UNO Dominos is essentially UNO combined with the game of Dominoes (not surprising given the name of the game). I have actually never played Dominoes before but I was familiar with the concept of the game. In UNO Dominos you are essentially playing UNO with dominoes instead of cards while also following the placement rules of Dominoes. UNO Dominos is a little more difficult than normal UNO since you have to implement the Dominoes rules but it is still easy to pick up.
I had some fun playing UNO Dominos but the biggest problem with the game is that it is way too easy to place tiles. In the five rounds of the game that I played, not once did anyone have to draw a tile due to being unable to play any tiles. On every turn each player was able to play a tile. I actually had to check the rules several times to make sure I wasn’t missing something and I wasn’t. I can see having an available move on most turns, but having one on every turn is pretty ridiculous.
I believe the reason this problem exists is due to being able to match color and number. In normal Dominoes you are only able to match numbers so if you don’t have the right numbers you aren’t able to play. Since you are able to match color or number in UNO Dominos you are almost guaranteed to have a tile that will match the color or number of one of the many tiles already played.
With it being way too easy to play all of your tiles, there is essentially no strategy/skill to the game. The winner of the game will be the player that gets the most turns. The way to get the most turns is to get lucky in your selection of tiles. In the original game of UNO, the special cards were always valuable since they gave you an advantage over the other players. In the original UNO, these advantages were lessened somewhat by the fact that every player would likely have to draw cards at some point. In UNO Dominos players essentially get to play a tile every turn so these special effects become even more powerful. All of the tiles that make a player skip a turn give players a turn advantage which is crucial to winning the game. Tiles that force players to draw additional tiles are even worse. These tiles give a player between a three and five turn advantage almost guaranteeing that the player they were played against won’t be able to catch up unless they are able to play a similar draw tile against the other player.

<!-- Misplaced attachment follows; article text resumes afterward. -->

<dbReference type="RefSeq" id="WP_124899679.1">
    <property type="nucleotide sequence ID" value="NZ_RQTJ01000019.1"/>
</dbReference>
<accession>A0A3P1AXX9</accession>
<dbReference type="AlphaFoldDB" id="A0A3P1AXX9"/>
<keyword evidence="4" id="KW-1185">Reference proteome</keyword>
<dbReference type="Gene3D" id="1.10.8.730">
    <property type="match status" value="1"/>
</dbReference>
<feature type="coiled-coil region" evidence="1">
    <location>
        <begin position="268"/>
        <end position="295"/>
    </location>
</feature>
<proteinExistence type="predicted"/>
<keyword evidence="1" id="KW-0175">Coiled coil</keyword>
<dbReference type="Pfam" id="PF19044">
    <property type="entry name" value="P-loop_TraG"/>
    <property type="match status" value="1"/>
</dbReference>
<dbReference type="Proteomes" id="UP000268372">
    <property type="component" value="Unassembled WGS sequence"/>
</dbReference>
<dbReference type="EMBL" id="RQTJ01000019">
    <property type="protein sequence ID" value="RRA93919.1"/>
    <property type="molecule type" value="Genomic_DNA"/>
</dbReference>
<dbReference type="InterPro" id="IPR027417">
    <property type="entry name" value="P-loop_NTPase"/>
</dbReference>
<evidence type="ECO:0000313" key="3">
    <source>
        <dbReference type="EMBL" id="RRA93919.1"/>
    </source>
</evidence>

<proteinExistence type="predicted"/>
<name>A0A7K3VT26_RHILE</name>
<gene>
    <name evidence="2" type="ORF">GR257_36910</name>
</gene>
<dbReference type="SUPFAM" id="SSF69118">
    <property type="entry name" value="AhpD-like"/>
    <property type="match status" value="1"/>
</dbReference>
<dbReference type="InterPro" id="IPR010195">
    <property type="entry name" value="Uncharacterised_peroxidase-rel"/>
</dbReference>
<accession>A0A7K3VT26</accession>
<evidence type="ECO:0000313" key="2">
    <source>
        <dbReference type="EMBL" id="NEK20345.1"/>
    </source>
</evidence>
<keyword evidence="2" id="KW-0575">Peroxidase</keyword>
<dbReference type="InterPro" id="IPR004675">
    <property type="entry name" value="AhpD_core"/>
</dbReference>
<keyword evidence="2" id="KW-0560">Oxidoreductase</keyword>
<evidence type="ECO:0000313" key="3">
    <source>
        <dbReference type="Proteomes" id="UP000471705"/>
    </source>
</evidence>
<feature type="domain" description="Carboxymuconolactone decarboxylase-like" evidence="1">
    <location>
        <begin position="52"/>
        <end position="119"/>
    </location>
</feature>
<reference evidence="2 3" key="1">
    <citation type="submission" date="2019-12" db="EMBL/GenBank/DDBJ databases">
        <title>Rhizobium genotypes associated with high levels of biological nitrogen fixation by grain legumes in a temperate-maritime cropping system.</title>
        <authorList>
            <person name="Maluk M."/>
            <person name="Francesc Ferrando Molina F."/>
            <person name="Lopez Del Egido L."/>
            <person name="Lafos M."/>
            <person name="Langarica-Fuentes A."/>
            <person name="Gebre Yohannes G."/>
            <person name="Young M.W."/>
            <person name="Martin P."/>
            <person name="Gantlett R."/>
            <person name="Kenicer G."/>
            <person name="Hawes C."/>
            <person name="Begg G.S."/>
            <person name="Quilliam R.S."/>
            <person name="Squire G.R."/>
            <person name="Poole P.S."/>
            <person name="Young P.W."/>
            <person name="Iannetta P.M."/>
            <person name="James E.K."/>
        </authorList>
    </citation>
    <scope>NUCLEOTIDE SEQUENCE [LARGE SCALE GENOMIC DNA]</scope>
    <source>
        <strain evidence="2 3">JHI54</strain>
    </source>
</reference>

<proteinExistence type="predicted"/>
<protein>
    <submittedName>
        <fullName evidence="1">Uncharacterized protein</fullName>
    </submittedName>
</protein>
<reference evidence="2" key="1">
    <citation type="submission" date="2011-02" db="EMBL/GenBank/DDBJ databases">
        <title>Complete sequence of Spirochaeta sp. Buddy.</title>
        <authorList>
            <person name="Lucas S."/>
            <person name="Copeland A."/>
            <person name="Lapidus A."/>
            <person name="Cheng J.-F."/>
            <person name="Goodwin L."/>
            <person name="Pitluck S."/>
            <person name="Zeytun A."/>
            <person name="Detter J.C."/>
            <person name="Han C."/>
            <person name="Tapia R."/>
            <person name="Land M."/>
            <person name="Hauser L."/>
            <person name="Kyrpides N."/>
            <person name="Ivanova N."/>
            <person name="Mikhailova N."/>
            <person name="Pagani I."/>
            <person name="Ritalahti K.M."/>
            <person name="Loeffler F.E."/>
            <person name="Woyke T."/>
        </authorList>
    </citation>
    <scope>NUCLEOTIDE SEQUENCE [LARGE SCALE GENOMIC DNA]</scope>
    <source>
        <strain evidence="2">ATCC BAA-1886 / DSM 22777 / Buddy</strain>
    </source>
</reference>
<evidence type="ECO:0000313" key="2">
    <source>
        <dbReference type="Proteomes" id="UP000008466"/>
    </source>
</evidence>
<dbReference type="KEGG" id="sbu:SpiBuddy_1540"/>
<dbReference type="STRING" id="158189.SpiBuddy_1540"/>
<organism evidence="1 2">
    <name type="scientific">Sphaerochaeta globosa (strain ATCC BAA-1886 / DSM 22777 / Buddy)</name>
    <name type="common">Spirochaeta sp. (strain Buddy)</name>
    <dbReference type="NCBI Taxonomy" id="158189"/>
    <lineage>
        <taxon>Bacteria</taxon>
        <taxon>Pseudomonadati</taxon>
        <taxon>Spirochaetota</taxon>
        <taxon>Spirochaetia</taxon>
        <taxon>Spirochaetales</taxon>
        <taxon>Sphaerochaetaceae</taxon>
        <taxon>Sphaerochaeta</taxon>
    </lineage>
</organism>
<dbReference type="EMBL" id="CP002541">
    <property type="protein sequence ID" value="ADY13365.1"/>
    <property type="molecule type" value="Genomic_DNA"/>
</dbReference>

The ease of playing tiles doesn’t ruin the game but it does hurt the game a lot. The game is still somewhat fun to play but it kinda feels pointless at the same time since whoever gets the best tiles will always win. The original UNO had little strategy but I honestly think UNO Dominos has even less strategy. UNO Dominos is just not a good combination of UNO and Dominoes. I think you would honestly be better off either playing UNO or Dominoes separately. UNO Dominos could work as a warm up game where the outcome isn’t important but you could just as easily play a normal game of UNO.
UNO Dominos suffers trying to do too much. Combining UNO and Dominoes results in a game that is too easy. With tiles being too easy to place the game ends up relying almost exclusively on luck.
If you are a really big fan of UNO and Dominoes you may enjoy UNO Dominos. Otherwise you should probably skip the game altogether.